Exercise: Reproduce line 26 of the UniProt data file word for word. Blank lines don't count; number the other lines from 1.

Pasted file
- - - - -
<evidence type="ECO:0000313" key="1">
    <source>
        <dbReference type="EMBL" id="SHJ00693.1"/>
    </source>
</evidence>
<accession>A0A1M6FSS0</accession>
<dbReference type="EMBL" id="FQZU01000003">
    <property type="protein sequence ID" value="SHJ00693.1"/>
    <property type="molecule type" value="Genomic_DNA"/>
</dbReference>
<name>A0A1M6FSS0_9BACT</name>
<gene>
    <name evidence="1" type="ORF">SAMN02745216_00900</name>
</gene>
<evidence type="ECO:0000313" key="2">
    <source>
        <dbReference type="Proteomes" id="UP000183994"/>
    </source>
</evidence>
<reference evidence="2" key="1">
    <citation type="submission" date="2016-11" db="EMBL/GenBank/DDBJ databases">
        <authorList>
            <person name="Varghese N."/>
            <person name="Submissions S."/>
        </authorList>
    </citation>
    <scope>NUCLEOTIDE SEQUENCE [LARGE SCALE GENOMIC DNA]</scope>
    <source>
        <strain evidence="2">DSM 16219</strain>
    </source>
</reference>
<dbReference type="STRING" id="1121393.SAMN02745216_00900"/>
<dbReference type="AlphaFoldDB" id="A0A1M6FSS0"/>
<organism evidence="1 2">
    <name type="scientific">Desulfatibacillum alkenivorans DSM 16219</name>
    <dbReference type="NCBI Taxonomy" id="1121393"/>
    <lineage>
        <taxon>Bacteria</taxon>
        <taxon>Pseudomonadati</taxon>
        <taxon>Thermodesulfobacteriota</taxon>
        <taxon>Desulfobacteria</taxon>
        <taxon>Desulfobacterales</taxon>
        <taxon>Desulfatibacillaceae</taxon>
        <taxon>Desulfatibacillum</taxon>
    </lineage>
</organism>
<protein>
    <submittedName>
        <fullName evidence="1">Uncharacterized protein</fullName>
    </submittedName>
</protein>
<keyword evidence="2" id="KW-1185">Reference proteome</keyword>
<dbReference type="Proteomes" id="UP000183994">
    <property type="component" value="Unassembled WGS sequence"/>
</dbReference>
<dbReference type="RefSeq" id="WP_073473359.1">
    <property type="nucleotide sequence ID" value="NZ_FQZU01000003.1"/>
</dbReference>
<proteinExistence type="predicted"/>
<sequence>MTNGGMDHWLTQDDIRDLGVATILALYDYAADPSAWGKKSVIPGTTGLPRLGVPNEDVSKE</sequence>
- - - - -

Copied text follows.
    </citation>